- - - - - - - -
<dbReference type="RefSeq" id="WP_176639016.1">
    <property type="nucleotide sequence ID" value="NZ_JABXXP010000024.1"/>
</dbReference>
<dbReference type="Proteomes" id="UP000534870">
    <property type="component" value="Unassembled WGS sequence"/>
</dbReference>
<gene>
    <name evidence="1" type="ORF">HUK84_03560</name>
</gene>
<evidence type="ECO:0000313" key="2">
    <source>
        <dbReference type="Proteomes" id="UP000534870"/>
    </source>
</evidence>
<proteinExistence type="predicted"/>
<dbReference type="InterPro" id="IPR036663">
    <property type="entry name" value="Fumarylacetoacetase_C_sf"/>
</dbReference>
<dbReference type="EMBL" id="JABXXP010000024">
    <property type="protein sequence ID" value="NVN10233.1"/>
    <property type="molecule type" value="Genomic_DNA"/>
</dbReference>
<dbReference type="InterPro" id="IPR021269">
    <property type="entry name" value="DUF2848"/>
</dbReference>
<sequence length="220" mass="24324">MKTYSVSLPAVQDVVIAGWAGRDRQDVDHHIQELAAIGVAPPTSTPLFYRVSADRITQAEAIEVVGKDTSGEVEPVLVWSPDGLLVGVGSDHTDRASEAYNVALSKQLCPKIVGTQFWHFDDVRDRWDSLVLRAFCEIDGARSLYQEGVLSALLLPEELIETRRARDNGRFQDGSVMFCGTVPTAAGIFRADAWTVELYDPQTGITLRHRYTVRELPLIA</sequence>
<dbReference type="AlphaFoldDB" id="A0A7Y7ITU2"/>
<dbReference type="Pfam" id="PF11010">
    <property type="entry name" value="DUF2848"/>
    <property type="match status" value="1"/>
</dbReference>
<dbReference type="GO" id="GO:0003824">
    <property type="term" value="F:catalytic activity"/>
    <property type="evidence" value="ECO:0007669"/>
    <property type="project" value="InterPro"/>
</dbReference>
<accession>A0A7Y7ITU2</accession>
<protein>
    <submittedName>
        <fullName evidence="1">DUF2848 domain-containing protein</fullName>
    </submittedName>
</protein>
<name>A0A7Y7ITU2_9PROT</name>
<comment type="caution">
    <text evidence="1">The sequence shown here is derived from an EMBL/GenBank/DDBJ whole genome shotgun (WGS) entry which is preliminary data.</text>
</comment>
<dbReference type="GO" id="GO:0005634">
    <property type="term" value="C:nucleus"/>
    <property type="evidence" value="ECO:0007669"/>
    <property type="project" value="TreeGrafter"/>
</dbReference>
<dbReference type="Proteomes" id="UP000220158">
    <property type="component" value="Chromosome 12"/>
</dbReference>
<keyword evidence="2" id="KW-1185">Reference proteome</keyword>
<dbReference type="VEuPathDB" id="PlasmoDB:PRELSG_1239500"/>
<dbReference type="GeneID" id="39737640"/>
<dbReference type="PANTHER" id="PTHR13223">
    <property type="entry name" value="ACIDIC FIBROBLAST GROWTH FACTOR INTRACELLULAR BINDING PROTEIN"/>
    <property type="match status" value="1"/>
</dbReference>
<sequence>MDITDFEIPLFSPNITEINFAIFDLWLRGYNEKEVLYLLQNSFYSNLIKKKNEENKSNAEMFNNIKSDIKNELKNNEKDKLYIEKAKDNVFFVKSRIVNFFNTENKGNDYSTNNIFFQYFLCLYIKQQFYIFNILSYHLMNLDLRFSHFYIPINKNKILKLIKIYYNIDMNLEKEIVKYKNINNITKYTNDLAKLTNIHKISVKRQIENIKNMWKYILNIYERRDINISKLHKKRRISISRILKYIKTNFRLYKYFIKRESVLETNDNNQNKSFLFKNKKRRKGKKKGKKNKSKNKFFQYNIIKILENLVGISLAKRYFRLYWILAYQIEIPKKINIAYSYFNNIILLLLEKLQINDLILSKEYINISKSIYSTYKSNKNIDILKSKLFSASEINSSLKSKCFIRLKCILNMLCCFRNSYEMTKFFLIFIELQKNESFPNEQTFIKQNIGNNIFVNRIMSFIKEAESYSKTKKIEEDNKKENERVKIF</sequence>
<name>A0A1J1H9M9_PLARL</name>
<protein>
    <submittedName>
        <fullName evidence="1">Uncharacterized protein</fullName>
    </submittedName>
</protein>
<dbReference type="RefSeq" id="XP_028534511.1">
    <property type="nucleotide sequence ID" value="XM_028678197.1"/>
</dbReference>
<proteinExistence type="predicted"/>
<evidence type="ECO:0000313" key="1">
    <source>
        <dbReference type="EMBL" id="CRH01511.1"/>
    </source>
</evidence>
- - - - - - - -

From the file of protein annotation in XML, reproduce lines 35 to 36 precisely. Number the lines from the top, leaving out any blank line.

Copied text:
    <property type="project" value="InterPro"/>
</dbReference>